A small plane crashed onto a car on a highway north of San Diego Saturday, killing one person in the car and injuring five others, the California Highway Patrol said.
The incident happened around 9 a.m. PT (noon ET) in Fallbrook on Interstate 15 North, about 50 miles from San Diego County when a single-engine, fixed-wing aircraft hit a Nissan, CHP spokesman Officer Chris Parent told NBC News.
One person in the car died, and the three other occupants were taken to the hospital with minor to moderate injuries, Parent said. The pilot and the passenger of the plane were transported to the hospital with major injuries.
NBC San Diego reported the woman who was killed was Antoinette Frances Isbelle, 38, who was sitting in the back of the car. The plane crashed into the car after the 42-year-old male driver pulled over to sync his Bluetooth, the station said.
The driver of the car suffered lacerations above his eye, the station reported. Two other passengers in the car, a 45-year-old woman and a 36-year-old man, were also injured and taken to a hospital, according to NBC San Diego.
The pilot was identified by authorities as Dennis Hogge, The Associated Press reported. The pilot suffered life-threatening severe head trauma, the CHP told NBC San Diego. His passenger, a woman in her 50s, sustained non-life-threatening injuries.
It does not appear that the plane's landing gear was engaged, Howard Plagens of the National Transportation Safety Board told reporters at the scene.
"The pilot may have been too busy to put it down, he may not have been able to put it down — we don’t know at this point," Plagens said. He said it appears the airplane may touched down multiple times before hitting the car.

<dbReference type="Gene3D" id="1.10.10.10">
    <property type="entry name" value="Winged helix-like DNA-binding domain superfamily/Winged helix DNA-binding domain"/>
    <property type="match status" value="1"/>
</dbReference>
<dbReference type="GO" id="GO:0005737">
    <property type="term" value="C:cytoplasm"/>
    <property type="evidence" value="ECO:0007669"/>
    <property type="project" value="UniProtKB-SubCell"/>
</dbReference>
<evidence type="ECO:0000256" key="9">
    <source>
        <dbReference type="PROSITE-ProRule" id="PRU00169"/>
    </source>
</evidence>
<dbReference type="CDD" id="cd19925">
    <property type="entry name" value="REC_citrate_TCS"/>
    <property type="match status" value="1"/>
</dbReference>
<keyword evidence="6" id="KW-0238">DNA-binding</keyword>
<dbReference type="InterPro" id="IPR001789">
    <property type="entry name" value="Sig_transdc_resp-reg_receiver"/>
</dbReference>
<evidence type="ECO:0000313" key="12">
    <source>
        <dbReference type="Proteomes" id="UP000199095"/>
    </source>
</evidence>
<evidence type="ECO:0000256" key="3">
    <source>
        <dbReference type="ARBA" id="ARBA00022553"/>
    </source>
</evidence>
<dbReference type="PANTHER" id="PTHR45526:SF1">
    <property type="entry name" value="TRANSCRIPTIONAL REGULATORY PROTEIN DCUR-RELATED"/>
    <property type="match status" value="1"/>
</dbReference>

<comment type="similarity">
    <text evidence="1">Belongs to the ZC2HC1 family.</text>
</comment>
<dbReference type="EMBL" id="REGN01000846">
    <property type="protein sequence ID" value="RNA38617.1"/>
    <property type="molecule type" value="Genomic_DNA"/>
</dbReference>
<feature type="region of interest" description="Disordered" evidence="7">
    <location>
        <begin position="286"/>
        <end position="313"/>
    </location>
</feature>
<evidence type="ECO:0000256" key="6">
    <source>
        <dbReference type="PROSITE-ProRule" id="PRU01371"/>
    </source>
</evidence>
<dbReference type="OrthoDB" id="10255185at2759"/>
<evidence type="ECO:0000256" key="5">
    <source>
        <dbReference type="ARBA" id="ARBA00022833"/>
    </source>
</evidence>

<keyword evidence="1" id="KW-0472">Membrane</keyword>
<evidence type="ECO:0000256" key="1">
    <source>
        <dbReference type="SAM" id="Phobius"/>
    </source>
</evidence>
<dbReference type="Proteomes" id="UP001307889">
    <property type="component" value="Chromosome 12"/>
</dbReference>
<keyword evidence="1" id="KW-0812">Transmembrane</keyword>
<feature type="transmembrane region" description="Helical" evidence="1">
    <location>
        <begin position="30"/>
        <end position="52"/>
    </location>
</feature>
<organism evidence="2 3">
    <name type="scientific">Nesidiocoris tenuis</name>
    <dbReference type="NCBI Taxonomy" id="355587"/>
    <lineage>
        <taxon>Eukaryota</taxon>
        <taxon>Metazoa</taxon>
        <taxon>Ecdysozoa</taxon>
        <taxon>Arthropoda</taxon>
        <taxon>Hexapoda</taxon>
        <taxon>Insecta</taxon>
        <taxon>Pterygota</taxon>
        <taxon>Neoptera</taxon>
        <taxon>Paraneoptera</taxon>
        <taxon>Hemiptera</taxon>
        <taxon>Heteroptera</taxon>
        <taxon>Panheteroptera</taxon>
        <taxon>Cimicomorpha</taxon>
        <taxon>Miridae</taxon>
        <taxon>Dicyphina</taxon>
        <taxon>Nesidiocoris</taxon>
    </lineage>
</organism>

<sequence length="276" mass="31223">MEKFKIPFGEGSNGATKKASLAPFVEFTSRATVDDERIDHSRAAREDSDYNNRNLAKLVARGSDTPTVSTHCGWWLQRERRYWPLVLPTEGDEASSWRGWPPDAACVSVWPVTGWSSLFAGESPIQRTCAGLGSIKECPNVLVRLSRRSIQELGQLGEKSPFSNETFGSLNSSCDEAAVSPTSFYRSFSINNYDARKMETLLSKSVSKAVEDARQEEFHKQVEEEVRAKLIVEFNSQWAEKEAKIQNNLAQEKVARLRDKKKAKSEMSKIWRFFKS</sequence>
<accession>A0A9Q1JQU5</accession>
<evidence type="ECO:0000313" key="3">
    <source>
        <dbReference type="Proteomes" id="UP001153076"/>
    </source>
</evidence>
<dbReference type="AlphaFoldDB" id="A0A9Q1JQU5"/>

The freeway may have been the best choice to attempt a landing if there was a mechanical problem, Plagens said. "He’s going to be looking for a place to land, and obviously with this rough terrain around here his options, depending on how high he was, are limited," Plagens said.
It was unclear what caused the plane to crash-land, but eyewitnesses said it appeared to be having mechanical issues, Parent said. "There are several witnesses who say the plane, without question, was in distress," Parent said.
Torrence Jenkins was traveling northbound on the highway when the crash happened.
"It hit a car in the back and skidded on the roadway" for what appeared to be at least 300 feet, he told NBC News.
"It could have been a lot worse," Jenkins said.
It isn't the first time the Lancair IV apparently landed on that highway.
Former Major League Baseball catcher Matt Nokes told NBC News that he believes the plane that crashed is one he used to own based on the type and identical tail number, and that he landed the plane safely on the same freeway in February of 2000 not far from the scene of Saturday’s crash.
"I just looked around, and it was all rolling hills," Nokes recalled. "Saw a break in the traffic and landed between the cars,” he said.
"We were fortunate," Nokes said. The emergency landing happened on the plane’s second flight, during a trip out of Carlsbad. He said the machinery was replaced and he went on to fly it regularly for four more years, but he never learned the cause of the fuel flow problem that prompted the 2000 landing.
Nokes said the plane, constructed by a master builder over four years, was a high-performance machine "like a BMW" when he had it. He sold the plane in 2004.
"Something must have gone horribly wrong," Nokes said. Nokes said he knows Hogge and described him as an "an excellent pilot" and master plane builder.